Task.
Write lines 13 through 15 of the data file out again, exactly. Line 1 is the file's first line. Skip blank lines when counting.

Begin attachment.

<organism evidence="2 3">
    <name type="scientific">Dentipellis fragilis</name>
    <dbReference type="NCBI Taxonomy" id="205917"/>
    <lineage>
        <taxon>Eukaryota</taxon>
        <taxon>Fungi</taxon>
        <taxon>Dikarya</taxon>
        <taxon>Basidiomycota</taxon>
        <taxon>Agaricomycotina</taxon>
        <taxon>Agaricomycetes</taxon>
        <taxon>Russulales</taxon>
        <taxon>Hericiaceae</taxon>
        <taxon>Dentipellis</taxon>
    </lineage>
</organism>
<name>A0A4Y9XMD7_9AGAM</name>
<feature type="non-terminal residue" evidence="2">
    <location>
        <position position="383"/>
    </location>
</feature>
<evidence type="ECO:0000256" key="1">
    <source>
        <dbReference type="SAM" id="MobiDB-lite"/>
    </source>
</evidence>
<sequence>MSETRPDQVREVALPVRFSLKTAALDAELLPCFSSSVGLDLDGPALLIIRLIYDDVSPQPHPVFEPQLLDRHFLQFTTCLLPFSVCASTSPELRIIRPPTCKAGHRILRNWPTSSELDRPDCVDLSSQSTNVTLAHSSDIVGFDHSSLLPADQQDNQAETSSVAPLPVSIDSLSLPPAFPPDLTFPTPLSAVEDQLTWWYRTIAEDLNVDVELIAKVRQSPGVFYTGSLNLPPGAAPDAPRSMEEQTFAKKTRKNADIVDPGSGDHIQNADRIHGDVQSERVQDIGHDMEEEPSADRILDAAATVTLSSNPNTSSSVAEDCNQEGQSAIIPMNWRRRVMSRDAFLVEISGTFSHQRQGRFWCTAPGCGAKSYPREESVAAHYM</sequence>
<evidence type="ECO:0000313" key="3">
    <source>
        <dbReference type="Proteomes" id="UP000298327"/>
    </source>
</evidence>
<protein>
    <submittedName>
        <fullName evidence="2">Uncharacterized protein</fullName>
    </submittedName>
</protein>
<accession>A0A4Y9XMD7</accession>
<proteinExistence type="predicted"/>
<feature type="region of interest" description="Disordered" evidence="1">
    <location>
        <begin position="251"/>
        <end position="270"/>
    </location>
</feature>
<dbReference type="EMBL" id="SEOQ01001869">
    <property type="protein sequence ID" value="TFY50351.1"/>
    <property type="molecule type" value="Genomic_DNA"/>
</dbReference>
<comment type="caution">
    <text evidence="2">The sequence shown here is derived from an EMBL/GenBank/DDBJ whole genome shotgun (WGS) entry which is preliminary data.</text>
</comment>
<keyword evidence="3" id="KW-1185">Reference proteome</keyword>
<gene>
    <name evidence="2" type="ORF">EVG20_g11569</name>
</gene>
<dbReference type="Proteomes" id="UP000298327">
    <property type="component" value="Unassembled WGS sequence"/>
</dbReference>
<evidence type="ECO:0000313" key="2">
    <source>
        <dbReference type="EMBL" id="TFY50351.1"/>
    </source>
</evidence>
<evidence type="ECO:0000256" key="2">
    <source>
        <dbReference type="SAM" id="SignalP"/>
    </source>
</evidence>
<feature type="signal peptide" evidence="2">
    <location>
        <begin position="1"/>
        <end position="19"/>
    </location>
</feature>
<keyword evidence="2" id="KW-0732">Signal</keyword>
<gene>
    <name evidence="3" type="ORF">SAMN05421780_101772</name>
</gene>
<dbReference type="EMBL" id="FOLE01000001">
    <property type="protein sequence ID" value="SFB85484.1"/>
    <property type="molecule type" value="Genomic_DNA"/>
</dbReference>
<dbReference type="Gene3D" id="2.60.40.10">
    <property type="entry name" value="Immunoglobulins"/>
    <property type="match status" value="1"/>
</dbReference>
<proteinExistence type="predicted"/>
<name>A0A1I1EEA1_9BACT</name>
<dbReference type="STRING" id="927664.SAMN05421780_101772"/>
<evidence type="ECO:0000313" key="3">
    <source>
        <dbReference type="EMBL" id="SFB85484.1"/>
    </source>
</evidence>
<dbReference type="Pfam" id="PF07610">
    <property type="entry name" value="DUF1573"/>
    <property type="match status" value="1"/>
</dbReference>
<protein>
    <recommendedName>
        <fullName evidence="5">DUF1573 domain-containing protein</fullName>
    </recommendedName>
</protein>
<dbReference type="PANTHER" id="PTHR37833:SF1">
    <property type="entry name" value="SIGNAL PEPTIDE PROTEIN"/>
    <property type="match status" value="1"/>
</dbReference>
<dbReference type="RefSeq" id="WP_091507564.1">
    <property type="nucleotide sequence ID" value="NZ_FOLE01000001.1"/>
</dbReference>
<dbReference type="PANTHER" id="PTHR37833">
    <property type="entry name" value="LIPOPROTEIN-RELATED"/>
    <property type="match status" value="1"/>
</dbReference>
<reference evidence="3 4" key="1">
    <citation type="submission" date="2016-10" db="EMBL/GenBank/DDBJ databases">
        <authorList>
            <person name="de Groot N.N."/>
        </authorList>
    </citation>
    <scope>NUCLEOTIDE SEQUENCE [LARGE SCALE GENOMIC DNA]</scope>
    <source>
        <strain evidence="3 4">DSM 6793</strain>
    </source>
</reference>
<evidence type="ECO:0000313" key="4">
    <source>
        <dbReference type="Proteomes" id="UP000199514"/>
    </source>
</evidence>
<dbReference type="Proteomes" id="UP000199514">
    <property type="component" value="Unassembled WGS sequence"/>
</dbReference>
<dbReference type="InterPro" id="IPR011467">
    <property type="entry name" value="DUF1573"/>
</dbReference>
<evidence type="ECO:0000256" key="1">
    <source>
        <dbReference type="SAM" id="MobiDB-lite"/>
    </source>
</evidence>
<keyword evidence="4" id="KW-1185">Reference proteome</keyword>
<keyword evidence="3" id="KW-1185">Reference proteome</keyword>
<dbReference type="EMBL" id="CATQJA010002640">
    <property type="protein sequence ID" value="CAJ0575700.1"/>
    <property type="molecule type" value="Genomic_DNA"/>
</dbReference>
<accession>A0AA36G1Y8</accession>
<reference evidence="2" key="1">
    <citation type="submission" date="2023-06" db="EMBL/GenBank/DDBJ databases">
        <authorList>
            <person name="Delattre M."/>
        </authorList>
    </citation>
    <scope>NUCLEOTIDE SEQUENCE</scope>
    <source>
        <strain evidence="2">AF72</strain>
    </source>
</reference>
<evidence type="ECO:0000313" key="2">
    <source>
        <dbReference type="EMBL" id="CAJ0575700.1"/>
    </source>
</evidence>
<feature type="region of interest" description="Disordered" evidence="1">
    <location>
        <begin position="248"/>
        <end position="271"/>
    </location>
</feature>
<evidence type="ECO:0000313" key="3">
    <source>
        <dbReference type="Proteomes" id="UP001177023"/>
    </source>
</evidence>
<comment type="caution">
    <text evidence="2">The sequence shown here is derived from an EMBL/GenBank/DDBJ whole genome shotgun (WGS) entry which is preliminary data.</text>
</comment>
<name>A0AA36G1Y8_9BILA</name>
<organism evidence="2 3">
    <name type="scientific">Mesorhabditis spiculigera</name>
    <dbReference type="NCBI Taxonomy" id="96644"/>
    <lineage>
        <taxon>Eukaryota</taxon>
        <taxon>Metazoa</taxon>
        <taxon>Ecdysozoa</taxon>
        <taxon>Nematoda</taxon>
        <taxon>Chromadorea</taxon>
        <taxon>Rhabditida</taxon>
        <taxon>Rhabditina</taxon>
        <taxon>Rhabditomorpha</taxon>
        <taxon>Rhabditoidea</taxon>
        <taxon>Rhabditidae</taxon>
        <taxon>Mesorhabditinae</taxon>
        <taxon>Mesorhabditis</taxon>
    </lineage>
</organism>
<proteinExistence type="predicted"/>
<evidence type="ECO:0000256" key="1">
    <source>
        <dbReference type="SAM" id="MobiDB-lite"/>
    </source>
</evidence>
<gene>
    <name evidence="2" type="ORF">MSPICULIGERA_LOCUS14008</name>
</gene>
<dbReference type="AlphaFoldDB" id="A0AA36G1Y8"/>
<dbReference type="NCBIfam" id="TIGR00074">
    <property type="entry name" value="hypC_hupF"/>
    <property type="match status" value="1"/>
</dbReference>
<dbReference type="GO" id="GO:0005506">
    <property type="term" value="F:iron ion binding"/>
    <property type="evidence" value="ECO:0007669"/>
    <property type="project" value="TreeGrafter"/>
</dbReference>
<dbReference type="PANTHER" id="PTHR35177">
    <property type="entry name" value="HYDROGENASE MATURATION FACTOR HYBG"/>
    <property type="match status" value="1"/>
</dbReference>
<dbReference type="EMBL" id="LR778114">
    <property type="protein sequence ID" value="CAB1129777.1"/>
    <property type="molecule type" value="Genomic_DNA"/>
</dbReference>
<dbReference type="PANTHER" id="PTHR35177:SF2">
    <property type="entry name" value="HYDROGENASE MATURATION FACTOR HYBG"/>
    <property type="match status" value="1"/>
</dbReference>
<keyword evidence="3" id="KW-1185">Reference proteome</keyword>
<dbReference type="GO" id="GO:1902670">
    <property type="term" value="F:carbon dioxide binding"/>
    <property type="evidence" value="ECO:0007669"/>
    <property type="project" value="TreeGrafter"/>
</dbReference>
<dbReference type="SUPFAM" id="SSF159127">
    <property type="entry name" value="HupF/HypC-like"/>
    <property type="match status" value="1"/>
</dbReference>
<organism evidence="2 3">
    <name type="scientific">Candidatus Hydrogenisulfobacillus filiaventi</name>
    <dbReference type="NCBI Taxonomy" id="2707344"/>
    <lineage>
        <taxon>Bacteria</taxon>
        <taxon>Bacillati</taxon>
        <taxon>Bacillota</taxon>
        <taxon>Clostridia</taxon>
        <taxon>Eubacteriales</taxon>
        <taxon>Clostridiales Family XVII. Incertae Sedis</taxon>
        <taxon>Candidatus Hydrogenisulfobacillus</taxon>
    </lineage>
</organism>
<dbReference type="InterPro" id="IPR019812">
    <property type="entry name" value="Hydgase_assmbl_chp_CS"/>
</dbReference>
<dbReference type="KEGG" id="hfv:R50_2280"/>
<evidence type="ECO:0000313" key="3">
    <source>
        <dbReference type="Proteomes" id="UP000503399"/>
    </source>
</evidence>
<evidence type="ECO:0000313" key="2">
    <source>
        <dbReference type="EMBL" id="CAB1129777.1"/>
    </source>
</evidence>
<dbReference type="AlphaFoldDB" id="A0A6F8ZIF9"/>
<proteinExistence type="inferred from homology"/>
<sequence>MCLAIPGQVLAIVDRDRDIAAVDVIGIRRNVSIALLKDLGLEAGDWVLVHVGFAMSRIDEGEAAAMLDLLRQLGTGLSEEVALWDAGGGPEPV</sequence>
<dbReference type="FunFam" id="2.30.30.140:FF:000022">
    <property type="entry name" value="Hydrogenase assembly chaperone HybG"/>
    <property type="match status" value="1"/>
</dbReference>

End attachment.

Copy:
        <taxon>Dentipellis</taxon>
    </lineage>
</organism>